In the classic Guide to Rational Living (1997, 1st edn. 1961), Albert Ellis recommends realism and flexibility in what one expects of oneself. Very good advice, trying to counter those rigidly over-demanding images people carry of what they and the world should be like. Those demands can get far worse in spiritual training because stories of achievement abound along with overly-rosy pictures of the achievers as not much more than virtues in a superficial fleshly packaging. Expectations of saving the world, surviving the apocalypse, purifying the race etc. etc. are freely loaded on top by guru-itis sufferers (of whom more in another post), so the perfectionist mind can go crazier than a pubescent girl confronted with a fashion monthly.

I have never trusted ‘brute storybook perfection’, because I was too humanly aware too young and enjoyed cheap B-movies too much. This is one of the reasons I did trust Glenn, who said: “When people become too goody-goody they begin to falsify their stories and behaviour.” (Shadow Strategies, p. 31). That’s a polite way to say that perfection is usually bunk and the enemy of excellence. To be drunk on goodness is as bad for your sober assessment skills as to be drunk any other way. (To be rigidly fixated on that goodness is to get angry-drunk, fast.)

I’ve found Maslow’s descriptions of the capacities of self-actualised people very, very helpful in this regard. They are admiring observations of the real traits of real people, the results of careful studying and conceptualising, erring neither to the side of perfection nor to that of imperfection. They form a genuinely useful and beautifully observed snapshot of what psychological health is like.

The following is the smallest condensation I could make of Maslow’s famous paper in Chapter 11 of Motivation and Personality, (1987, 1st edn. 1954). I got it down to 10 paragraphs. Not that I don’t recommend the more detailed, soulful, and in-depth prose of the original but somehow seeing it gathered in concentrated form gives a helpful atmosphere when discovering one’s own way forward. I don’t use this as literal goal-setting, certainly not rigidly! I simply have it in mind as a set of flavourful omega-pointy seeds, and as I work with the techniques that interest me, I try to find myself coalescing around it. (There are also various ways to instruct the subconscious to enact it, which I’ll talk on another time.)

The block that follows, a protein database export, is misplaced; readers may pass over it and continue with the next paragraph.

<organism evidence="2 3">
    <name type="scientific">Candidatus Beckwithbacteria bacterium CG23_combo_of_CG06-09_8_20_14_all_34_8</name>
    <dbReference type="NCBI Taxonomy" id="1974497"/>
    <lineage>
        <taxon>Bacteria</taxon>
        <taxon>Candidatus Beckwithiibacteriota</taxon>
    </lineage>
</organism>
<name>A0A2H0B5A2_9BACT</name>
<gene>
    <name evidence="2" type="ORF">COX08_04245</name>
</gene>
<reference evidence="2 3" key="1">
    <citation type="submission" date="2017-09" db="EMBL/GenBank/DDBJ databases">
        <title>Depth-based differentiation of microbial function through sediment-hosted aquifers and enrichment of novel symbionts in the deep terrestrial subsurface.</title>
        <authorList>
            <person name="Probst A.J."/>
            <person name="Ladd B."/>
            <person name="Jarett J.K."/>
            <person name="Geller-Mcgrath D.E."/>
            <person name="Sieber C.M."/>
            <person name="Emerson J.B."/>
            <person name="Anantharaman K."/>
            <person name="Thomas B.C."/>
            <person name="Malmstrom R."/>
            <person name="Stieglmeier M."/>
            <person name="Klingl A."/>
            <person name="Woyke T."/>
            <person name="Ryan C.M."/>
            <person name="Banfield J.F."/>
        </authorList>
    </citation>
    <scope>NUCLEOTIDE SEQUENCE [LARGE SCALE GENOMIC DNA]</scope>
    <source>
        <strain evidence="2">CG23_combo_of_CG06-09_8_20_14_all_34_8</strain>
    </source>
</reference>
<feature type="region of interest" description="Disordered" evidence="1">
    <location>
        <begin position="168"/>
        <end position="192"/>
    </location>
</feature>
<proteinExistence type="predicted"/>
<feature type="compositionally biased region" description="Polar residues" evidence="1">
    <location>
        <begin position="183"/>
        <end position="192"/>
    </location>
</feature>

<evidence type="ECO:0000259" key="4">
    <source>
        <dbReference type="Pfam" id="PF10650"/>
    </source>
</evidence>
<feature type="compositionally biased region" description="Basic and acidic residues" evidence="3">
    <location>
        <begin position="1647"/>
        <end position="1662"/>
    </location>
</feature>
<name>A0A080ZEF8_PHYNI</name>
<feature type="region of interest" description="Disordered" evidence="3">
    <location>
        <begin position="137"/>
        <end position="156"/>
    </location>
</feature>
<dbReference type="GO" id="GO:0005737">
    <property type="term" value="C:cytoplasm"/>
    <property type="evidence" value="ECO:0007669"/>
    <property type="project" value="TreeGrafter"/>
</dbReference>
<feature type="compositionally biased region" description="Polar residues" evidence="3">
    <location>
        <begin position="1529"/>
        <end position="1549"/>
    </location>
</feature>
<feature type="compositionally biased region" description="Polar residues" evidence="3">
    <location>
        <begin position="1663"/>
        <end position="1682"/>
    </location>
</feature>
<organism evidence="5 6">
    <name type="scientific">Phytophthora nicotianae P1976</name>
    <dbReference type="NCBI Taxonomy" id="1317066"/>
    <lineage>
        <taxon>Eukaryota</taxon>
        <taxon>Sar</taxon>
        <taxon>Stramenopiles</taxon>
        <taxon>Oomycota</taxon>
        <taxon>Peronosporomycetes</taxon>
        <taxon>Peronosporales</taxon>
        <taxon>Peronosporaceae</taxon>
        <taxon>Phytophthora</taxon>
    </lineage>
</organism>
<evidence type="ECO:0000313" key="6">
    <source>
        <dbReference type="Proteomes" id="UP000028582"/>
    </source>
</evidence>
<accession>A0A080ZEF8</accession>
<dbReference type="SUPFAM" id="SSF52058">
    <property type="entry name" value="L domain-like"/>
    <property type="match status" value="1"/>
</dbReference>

So, the tendencies and capacities of the actualised according to Maslow’s initial study:

1. Accept their own nature and animal level without guilt or anxiety. Relative lack of disgusts and aversions, defensiveness or desire to impress — none of these lacks absolute but they are not neurotically exaggerated. (Are quietly uncomfortable in areas where they know they can improve and with shortcomings in culture etc.)

2. Relatively spontaneous esp. in inner life and impulse. Ziran. Creative, playful in a humble and childlike way. Fresh, uninhibited and instinctive. Appreciate the basic goods of life with awe and wonder. The hundredth sunset is as great as the 1st. The ordinary can be exciting. Able to transform hackneyed routine by creativity.

3. Live more in territory than in map, see confused or concealed realities more swiftly. Able to detect the spurious/fake/dishonest, to judge people cogently and efficiently. Thus predictions of the future tend to be more correct.

4. Tolerant of ordinary ways but don’t identify with them and can cast them off when unnecessary. Unconventional at heart in a non-showy manner. Accept conventionality as a light cloak to keep the peace, which drops when at serious work on interests or in company of those who don’t care. Not “adolescent-rebellious”, changing the culture by their presence from within rather than destroying it from without — probably could switch to outsider if necessary without hatefulness.

5. Focused on a particular non-egotistical human good, chosen or obligated, and on issues arising. Motivational life is non-ordinary, aimed at character goals. Broad and non-petty. Concerned with ethics in widest possible vision. Not chronically unsure about right and wrong in their lives. May not be able to verbalise ethical basis but do not show the usual human chaos and have definite moral standards, often not conventional. Autonomous and individual in terms of ethical code. Fixed on ends not means — yet more likely than average to appreciate the doing itself.